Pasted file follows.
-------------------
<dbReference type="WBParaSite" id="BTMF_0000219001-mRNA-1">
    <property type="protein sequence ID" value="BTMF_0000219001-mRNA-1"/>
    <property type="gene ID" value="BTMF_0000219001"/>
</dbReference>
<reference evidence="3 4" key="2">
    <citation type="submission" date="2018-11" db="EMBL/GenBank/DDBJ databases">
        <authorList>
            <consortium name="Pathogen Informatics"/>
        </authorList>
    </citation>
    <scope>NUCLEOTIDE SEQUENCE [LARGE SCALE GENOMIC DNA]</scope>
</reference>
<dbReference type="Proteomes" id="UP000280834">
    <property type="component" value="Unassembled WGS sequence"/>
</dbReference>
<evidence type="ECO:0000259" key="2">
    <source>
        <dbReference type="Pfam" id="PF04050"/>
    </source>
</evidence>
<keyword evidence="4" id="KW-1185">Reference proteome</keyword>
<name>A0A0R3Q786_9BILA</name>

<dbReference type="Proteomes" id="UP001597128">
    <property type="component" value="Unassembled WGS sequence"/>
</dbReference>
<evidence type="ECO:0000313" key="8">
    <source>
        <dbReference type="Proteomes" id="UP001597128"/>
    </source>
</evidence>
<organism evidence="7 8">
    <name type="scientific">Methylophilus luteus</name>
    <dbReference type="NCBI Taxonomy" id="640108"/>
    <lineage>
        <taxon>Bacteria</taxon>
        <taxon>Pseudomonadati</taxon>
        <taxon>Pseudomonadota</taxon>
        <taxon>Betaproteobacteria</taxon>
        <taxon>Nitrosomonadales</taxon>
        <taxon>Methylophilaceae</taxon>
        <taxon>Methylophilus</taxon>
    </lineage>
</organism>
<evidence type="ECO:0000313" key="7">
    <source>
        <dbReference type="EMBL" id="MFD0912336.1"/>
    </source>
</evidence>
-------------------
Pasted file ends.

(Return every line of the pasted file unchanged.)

<dbReference type="WBParaSite" id="BTMF_0000219001-mRNA-1">
    <property type="protein sequence ID" value="BTMF_0000219001-mRNA-1"/>
    <property type="gene ID" value="BTMF_0000219001"/>
</dbReference>
<reference evidence="3 4" key="2">
    <citation type="submission" date="2018-11" db="EMBL/GenBank/DDBJ databases">
        <authorList>
            <consortium name="Pathogen Informatics"/>
        </authorList>
    </citation>
    <scope>NUCLEOTIDE SEQUENCE [LARGE SCALE GENOMIC DNA]</scope>
</reference>
<dbReference type="Proteomes" id="UP000280834">
    <property type="component" value="Unassembled WGS sequence"/>
</dbReference>
<evidence type="ECO:0000259" key="2">
    <source>
        <dbReference type="Pfam" id="PF04050"/>
    </source>
</evidence>
<keyword evidence="4" id="KW-1185">Reference proteome</keyword>
<name>A0A0R3Q786_9BILA</name>

<dbReference type="Proteomes" id="UP001597128">
    <property type="component" value="Unassembled WGS sequence"/>
</dbReference>
<evidence type="ECO:0000313" key="8">
    <source>
        <dbReference type="Proteomes" id="UP001597128"/>
    </source>
</evidence>
<organism evidence="7 8">
    <name type="scientific">Methylophilus luteus</name>
    <dbReference type="NCBI Taxonomy" id="640108"/>
    <lineage>
        <taxon>Bacteria</taxon>
        <taxon>Pseudomonadati</taxon>
        <taxon>Pseudomonadota</taxon>
        <taxon>Betaproteobacteria</taxon>
        <taxon>Nitrosomonadales</taxon>
        <taxon>Methylophilaceae</taxon>
        <taxon>Methylophilus</taxon>
    </lineage>
</organism>
<evidence type="ECO:0000313" key="7">
    <source>
        <dbReference type="EMBL" id="MFD0912336.1"/>
    </source>
</evidence>